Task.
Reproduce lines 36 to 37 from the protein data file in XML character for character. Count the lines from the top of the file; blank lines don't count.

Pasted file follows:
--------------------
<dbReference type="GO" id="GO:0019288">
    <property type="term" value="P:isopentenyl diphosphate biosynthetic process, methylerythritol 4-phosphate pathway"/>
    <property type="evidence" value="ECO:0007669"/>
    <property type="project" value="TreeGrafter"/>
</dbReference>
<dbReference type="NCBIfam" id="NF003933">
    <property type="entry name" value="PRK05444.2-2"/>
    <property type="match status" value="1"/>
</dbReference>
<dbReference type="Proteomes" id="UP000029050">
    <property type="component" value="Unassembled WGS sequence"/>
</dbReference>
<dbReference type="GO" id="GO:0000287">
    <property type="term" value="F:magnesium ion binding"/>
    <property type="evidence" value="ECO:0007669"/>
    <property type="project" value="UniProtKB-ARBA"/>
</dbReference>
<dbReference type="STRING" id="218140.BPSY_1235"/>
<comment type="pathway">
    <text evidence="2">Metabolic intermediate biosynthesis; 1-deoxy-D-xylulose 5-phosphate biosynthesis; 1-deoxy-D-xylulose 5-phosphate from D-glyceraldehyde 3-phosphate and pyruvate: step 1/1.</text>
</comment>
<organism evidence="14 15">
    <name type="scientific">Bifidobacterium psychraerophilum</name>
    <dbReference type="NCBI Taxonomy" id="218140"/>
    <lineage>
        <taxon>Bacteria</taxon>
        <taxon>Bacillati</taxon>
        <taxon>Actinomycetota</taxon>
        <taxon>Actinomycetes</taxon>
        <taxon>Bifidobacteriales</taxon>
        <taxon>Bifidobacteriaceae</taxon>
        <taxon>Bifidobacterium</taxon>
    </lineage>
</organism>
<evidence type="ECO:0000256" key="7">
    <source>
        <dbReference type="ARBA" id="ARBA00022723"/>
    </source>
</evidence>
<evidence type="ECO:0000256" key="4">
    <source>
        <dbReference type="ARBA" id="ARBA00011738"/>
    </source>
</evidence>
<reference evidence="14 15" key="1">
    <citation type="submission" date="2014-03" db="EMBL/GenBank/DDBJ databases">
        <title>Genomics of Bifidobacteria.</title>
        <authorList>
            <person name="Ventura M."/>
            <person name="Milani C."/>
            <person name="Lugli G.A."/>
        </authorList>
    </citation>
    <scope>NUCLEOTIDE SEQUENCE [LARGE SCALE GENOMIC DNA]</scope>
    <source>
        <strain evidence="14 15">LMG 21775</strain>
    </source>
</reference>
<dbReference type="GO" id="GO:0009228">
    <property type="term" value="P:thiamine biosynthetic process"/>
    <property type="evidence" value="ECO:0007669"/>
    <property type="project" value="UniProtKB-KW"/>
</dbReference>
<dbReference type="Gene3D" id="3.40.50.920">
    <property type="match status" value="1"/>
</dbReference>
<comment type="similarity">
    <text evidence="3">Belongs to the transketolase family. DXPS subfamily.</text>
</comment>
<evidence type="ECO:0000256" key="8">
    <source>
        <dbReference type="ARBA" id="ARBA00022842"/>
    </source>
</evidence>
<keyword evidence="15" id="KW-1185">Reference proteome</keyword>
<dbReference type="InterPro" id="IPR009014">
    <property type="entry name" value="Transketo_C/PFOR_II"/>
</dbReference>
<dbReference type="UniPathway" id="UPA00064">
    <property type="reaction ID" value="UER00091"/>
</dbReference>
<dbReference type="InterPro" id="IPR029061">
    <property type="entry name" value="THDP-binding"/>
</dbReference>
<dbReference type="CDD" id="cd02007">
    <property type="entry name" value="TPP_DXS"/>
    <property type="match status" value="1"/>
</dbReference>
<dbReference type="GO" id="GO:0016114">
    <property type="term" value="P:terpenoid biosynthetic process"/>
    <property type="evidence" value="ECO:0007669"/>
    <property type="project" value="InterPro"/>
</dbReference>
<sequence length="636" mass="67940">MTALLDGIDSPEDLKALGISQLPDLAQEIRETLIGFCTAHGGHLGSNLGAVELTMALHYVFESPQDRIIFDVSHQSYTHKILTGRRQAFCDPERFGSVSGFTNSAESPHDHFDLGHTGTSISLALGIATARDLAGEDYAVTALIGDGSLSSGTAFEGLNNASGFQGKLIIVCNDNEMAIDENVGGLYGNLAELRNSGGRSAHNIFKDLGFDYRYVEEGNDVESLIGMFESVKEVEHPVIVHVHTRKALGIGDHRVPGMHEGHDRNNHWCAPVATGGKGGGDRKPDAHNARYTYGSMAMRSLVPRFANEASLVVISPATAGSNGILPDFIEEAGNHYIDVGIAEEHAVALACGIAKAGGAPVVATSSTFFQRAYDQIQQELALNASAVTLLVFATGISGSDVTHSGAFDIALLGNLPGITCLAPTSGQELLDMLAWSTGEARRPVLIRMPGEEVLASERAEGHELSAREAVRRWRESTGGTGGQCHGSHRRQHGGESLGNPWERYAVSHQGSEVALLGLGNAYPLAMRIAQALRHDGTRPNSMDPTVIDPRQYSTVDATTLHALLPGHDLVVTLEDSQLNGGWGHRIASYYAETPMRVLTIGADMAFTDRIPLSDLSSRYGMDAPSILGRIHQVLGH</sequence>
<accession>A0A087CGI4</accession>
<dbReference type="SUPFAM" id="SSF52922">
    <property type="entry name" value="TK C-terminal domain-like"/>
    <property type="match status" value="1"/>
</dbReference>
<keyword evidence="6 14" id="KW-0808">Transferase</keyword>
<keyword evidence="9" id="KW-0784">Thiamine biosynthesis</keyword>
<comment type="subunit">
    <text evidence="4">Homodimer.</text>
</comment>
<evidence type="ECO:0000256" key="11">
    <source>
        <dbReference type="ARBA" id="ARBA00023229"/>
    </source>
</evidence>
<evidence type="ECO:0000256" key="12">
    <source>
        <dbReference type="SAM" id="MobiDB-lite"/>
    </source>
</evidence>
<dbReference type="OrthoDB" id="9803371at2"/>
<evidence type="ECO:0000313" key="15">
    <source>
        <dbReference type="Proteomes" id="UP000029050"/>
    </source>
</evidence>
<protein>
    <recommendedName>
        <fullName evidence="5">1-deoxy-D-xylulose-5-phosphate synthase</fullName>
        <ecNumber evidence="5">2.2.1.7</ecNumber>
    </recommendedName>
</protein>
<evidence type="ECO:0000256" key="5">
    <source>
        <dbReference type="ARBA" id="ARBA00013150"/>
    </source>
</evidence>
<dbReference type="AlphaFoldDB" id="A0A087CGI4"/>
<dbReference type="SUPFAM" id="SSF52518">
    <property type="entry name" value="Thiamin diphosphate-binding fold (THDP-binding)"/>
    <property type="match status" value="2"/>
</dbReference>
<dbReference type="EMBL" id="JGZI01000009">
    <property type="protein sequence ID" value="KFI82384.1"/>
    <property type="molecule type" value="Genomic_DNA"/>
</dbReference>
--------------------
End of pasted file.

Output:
    <source>
        <dbReference type="ARBA" id="ARBA00022723"/>